Rows of phoenix palms at a national border,
The Somalian-Ethiopian wall by a highway near a city,
English-built in rocks like Cornwall,
The white resident smiles and explains in friendly talk
That life was good anyway.
A small death ahead and we go on towards
At cruising speed in a beamer,
The palm trees at a wall by a circular highway,
My driver smiles and chats with me.
There’s not a breath of wind,
I could barely see a shadow,
Except for at the vast graveyard,
Which was all one as though imbued.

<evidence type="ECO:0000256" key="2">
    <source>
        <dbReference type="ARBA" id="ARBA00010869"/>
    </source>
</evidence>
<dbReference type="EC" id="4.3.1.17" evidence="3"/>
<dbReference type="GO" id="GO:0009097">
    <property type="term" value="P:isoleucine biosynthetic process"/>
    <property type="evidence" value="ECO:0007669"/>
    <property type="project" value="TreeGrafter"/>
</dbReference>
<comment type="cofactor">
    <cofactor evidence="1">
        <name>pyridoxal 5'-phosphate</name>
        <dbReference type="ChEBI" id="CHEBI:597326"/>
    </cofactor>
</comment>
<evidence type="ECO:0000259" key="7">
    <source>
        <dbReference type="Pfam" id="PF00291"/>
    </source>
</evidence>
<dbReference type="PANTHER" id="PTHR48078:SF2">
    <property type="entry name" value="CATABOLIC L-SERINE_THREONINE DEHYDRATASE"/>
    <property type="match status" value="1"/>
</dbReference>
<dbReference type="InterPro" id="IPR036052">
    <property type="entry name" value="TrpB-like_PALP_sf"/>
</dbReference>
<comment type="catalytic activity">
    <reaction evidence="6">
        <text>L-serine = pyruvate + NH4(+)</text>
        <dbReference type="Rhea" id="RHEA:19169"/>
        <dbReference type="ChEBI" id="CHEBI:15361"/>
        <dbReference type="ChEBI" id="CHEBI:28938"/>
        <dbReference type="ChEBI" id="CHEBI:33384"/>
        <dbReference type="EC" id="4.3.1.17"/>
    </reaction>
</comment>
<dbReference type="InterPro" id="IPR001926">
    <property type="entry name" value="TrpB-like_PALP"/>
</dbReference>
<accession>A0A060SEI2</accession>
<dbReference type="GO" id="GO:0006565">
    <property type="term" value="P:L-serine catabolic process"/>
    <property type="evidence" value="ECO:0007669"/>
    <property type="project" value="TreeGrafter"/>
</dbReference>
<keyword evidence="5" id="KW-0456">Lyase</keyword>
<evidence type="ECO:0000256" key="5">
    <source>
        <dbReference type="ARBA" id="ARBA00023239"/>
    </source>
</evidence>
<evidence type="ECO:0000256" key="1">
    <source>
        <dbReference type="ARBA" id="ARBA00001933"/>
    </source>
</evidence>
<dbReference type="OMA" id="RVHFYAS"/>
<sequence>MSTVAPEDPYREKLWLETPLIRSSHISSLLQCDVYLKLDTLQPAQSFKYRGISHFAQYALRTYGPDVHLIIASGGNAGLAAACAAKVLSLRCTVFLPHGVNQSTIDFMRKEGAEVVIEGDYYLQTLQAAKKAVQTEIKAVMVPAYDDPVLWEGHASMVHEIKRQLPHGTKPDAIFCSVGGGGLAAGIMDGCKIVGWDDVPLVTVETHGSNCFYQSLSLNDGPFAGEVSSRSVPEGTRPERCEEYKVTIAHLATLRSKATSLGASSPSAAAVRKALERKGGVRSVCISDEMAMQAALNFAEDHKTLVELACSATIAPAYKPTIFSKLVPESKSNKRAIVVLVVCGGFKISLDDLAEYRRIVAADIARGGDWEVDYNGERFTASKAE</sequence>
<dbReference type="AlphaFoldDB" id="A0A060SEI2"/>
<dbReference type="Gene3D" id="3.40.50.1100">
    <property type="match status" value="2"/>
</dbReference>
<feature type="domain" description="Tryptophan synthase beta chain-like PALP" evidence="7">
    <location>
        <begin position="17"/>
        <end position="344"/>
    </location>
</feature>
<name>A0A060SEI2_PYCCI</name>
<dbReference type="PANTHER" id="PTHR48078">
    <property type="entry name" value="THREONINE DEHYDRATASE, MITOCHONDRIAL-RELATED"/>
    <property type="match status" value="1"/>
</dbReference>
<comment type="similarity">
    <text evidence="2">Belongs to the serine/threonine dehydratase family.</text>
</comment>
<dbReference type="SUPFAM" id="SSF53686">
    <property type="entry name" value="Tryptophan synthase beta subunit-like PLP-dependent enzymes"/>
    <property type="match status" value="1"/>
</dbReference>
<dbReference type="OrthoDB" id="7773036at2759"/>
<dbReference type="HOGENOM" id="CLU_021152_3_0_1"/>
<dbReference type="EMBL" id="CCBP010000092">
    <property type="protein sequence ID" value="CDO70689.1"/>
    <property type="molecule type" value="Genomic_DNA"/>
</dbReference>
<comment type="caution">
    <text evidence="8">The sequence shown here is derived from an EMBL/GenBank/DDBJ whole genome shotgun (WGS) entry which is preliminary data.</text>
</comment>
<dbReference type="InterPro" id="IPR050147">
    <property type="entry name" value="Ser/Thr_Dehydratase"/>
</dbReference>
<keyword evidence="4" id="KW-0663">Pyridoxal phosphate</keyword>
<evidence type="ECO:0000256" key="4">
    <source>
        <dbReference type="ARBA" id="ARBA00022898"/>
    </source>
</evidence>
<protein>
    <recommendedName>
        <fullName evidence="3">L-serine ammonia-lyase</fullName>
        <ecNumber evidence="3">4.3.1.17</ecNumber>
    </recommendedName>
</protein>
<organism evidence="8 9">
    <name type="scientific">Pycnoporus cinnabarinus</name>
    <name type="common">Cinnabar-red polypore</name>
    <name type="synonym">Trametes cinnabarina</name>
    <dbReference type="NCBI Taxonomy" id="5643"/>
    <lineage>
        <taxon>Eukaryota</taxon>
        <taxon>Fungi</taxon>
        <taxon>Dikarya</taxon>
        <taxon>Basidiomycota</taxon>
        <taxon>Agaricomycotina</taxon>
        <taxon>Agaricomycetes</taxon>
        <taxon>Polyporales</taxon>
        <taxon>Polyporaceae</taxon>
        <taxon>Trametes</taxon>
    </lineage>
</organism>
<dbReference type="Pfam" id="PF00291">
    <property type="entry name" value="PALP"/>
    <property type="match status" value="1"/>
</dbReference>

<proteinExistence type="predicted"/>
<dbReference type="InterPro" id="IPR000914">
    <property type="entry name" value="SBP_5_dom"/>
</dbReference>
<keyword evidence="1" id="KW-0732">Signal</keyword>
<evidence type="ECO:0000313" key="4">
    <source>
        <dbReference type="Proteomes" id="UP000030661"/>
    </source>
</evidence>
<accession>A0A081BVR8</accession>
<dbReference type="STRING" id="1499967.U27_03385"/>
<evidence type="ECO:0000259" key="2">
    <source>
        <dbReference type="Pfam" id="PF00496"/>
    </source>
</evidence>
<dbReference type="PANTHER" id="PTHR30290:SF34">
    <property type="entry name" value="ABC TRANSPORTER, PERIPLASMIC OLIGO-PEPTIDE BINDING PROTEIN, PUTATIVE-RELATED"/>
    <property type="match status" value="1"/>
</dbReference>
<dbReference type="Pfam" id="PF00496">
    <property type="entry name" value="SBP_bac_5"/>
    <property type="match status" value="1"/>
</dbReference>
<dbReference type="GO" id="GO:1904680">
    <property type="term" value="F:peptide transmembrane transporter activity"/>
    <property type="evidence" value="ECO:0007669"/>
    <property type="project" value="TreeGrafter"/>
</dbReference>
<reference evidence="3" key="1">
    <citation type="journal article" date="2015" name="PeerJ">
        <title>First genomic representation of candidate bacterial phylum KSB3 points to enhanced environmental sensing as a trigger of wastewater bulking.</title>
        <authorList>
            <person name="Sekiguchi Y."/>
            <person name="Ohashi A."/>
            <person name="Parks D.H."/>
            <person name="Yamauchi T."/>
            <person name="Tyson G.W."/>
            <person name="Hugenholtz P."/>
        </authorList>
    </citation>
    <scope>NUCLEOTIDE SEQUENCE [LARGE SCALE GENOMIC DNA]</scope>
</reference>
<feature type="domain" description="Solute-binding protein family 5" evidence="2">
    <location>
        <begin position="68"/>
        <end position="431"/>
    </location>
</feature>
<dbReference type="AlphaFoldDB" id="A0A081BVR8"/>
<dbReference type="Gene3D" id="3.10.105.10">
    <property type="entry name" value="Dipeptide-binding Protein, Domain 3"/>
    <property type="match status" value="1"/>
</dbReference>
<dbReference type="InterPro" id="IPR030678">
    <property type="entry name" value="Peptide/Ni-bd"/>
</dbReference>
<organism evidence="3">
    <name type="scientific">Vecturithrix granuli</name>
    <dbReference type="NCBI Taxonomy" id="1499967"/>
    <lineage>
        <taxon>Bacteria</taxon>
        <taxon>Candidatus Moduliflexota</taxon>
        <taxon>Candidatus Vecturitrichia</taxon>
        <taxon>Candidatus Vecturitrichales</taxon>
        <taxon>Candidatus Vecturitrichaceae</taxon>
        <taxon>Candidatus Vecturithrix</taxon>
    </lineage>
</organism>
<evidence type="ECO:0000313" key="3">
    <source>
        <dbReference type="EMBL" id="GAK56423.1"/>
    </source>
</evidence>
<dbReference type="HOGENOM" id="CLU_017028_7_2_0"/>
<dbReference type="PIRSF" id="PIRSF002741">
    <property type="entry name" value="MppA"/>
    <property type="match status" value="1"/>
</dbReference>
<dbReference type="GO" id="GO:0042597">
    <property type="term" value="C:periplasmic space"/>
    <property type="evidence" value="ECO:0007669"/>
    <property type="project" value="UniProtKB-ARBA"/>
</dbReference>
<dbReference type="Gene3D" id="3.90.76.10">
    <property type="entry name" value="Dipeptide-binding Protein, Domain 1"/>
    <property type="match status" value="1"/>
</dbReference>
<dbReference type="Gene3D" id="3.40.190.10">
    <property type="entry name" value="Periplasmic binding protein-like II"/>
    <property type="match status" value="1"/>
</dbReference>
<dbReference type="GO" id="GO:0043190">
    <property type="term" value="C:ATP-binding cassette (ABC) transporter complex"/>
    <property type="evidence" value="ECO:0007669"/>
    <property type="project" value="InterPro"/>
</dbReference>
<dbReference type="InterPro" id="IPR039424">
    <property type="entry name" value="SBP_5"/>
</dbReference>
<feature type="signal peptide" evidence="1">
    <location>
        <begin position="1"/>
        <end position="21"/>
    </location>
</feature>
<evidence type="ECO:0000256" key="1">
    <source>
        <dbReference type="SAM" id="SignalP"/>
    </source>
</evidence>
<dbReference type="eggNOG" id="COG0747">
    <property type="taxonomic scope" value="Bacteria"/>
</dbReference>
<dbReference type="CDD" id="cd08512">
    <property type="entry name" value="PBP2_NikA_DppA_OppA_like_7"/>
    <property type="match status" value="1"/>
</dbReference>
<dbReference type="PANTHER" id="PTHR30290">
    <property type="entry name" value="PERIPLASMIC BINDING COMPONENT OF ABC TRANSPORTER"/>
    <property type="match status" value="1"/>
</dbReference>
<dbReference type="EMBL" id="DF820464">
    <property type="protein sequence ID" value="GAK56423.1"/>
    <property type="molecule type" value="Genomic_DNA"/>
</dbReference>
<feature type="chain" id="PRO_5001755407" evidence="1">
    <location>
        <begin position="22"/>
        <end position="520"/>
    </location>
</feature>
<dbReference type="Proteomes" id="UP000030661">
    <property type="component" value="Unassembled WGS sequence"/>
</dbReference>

Quiet, this place, as though a time-lord had cast a hush,
Over road and desert.
Deeper into the city there was a statue,
An historical memento in a large kasbah,
Of a bronze lion, still in constant pride.
Hundreds of figures in burkahs,
And dozens of men in turban, tunic and sandal.
Whatever the Kiwi television crew were doing there,
Was beyond me. We marched them and south we went.
To the Phoenecian ruins and tombs and the temple of Ra,
Even to the Mesopotamian sculptures,
Lost in the White Nile.